Enan and a delegation of 25 Egyptian officers had been scheduled to attend meetings in Washington until Wednesday as part of a regular set of discussions between defence officials in both countries. The talks were adjourned Friday after the Egyptian delegation was called home by its government, according to the Pentagon.
Before Enans departure, Alexander Vershbow, the assistant secretary of Defence for international security affairs, urged Egypts military not to use unnecessary force.
The current situation in Egypt arose very quickly, but Ambassador Vershbow did have the opportunity to urge restraint to his Egyptian counterpart during the Wednesday and Thursday meetings here in the Pentagon, the statement said.
A senior Defence official said other US civilian and uniformed officials contacted Egyptian counterparts Friday to repeat the same message: It would be unwise for the Egyptian armed forces to use force.
We will support you, but it would be in everybodys best interest if anything you do is non-violent, said the US official, describing the theme of the Pentagon advice to the Egyptian military.
The Egyptian government, however, ignored US warnings to stop interfering with the Internet access and social network websites, such as Facebook and Twitter, that protesters had been using to communicate. There also was no sign that Egyptian authorities intended to lift the house arrest of opposition leader and Nobel laureate Mohamed ElBaradei despite the White Houses expressions of support for him.
Obama administration officials have been increasingly positive toward the protesters with each day, even while continuing to express some backing for the Mubarak government, a key ally in the region. Before the unrest broke out, the administrations strategy had been to push for gradual internal reforms in Egypt and avoid chaotic change that could leave the country in the hands of new leaders less friendly to the United States.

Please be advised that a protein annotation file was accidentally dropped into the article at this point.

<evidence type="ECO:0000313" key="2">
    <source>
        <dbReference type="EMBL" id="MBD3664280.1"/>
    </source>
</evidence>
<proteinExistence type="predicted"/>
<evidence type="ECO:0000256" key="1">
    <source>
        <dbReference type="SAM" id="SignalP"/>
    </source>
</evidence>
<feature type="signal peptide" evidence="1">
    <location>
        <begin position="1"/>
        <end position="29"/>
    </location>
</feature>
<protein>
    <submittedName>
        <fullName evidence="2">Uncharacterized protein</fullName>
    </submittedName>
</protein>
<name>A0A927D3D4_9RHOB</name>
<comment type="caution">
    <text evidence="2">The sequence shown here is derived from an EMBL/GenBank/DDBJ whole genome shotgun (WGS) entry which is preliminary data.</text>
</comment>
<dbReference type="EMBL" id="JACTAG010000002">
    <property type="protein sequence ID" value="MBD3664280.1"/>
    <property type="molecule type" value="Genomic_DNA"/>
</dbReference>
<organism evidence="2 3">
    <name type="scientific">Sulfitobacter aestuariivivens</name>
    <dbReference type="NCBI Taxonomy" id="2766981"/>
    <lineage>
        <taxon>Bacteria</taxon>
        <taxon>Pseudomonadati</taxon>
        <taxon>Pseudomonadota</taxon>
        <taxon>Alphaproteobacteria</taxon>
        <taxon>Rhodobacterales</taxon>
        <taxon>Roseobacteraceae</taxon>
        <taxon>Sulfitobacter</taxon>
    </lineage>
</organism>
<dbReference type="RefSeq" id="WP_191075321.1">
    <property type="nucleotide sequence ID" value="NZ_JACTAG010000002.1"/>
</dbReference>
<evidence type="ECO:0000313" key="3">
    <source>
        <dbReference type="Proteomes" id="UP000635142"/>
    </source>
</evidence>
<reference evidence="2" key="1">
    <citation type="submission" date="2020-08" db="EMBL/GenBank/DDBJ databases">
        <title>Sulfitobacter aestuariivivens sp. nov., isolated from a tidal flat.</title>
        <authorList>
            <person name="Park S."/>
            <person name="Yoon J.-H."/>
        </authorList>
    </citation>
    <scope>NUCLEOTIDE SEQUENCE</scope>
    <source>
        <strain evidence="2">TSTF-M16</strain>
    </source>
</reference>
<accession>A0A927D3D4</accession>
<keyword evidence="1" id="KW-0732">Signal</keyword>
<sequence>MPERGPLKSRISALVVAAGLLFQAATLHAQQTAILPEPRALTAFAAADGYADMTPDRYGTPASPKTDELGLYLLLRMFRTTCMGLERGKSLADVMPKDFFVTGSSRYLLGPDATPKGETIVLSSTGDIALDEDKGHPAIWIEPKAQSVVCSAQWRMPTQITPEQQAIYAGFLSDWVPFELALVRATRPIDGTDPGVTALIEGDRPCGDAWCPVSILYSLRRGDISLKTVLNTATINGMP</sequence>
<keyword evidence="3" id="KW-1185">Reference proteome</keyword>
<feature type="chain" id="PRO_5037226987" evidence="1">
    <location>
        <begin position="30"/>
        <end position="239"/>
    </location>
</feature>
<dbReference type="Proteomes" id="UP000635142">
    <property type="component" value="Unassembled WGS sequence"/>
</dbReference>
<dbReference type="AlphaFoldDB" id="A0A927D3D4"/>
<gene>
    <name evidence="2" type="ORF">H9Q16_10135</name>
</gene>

But as thousands of protesters clashed this week with authorities in cities across Egypt, Secretary of State Hillary Rodham Clinton began pressing Mubarak to act more quickly. Clinton said reform was absolutely critical to the well-being of Egypt and urged the government to engage immediately with opposition groups.
Obama spent a substantial part of Friday being updated on developments in Egypt, including holding conversations with the US ambassador in Cairo, Margaret Scobey, aides said.
David Axelrod, the presidents senior advisor, said Friday that although the ultimate outcome of the Egyptian protests wasnt easy to predict, Obama had repeatedly warned Mubarak that the political status quo was not tenable.
Its fair to say that weve raised concerns about the political situation in Egypt and the treatment of people for some time, Axelrod said. So in that sense, no, I cant say that its a total surprise. In certain ways you could see this coming. But you never knew what the breaking point would be.
The president has had a consistent dialogue with President Mubarak on issues of democracy and reform and his belief that the universal rights of people in Egypt needed to be respected and urging a process for that to happen.